Investigative Series on Xinjiang Detention Camps Wins Pulitzer Prize in International Reporting

An investigative series funded by Open Technology Fund brought to light the scale of China’s internment of Uyghurs.
Thu, 2021-06-17 16:05

A Xinjiang investigative series, funded by the Open Technology Fund, won the International Reporting category of the Pulitzer Prize this past Friday. The article was presented in BuzzFeed, and is the news organization’s first Pulitzer Prize. The series was simultaneously recognized as a finalist in the Explanatory Reporting category.

Open Technology Fund congratulates reporters Megha Rajagopalan, Alison Killing, and Christo Buschek, as well as BuzzFeed News, for their innovative series of articles that exposed China’s detention of Muslim minority groups. This project aligned with Open Technology Fund’s mission of circumventing censorship and obstructing repressive surveillance by addressing Chinese policies that increase surveillance, censorship, and punishment.

Megha Rajagopalan, Alison Killing, and Christo Buschek presented research that shined much needed light on the numerous new prison and internment camps built by China over the past three years, underscoring their use against Muslim minorities despite competing claims by the government. The project was the most extensive investigation of China’s internment camp system ever compiled, combining publicly available satellite images with dozens of interviews of former detainees. Rajagopalan, Killing, and Buschek identified more than 260 structures built since 2017 that bore the hallmarks of fortified detention camps. The investigation uncovered a vast system built to detain and incarcerate hundreds of thousands of Uyghurs, Kazakhs, and other Muslim minority groups, and is considered the largest-scale detention system for ethnic and religious minorities since World War II.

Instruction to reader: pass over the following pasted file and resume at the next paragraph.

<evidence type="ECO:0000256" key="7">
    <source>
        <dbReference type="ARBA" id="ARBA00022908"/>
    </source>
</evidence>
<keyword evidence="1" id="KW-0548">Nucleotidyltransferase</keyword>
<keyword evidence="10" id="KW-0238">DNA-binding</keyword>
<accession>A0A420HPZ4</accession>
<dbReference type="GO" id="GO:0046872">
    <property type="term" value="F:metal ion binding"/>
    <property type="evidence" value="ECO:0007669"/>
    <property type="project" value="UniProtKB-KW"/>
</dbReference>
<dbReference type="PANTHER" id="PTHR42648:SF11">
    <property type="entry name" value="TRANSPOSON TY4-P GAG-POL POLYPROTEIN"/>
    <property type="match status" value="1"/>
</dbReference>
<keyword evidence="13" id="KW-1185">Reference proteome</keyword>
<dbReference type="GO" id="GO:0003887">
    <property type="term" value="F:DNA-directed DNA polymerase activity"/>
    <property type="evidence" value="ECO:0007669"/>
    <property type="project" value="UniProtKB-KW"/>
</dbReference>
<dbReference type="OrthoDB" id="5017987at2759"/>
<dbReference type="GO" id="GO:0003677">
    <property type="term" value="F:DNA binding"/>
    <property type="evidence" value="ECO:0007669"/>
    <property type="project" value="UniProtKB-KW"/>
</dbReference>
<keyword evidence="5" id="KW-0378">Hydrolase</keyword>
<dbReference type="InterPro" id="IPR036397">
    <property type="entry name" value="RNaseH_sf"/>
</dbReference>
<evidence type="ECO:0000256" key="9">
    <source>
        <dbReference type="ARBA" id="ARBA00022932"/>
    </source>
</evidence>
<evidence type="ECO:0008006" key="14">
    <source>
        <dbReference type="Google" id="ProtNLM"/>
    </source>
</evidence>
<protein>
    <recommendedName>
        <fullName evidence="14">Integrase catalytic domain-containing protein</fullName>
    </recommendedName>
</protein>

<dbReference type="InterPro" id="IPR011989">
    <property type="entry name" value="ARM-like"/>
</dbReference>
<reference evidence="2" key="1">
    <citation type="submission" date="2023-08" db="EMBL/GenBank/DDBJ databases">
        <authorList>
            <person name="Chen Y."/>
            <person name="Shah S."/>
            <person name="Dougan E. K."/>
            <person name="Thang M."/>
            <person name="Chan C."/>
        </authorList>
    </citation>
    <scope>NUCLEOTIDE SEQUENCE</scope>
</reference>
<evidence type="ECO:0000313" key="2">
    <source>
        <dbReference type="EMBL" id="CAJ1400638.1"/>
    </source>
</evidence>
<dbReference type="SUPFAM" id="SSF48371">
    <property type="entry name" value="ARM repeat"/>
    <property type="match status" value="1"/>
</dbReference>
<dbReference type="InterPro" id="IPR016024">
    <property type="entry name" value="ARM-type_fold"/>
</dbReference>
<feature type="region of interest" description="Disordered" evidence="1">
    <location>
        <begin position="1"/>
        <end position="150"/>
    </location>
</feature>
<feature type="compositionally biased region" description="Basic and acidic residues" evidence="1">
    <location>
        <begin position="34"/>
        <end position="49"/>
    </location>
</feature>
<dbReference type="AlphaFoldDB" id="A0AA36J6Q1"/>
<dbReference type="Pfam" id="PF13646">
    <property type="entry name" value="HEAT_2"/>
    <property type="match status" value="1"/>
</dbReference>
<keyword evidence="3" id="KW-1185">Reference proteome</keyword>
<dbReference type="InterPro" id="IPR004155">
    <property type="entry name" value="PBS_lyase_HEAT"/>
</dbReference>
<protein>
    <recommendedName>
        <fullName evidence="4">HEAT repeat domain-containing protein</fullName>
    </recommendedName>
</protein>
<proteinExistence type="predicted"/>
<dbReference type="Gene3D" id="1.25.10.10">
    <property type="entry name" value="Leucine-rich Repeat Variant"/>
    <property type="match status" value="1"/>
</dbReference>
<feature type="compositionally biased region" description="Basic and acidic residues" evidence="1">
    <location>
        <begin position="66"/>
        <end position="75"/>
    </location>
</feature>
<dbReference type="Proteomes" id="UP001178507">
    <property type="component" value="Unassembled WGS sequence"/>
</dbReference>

The BuzzFeed investigative report utilized Open Technology Fund’s support to create the impetus for more systematic research into map and satellite imagery censorship and tools and techniques to address it, as well as create a rigorous evidence base about the situation in Xinjiang. The team cross-referenced blanked out areas on Baidu Maps (a Google Maps-like tool used widely in China) with images from external satellite data providers, which brought to light areas that had a high likelihood of containing multiple detention facilities.

Following the investigative report, the findings were made available for use by other journalists, researchers, and activists. The full report can be viewed here. The Chinese translation of the report can be found here.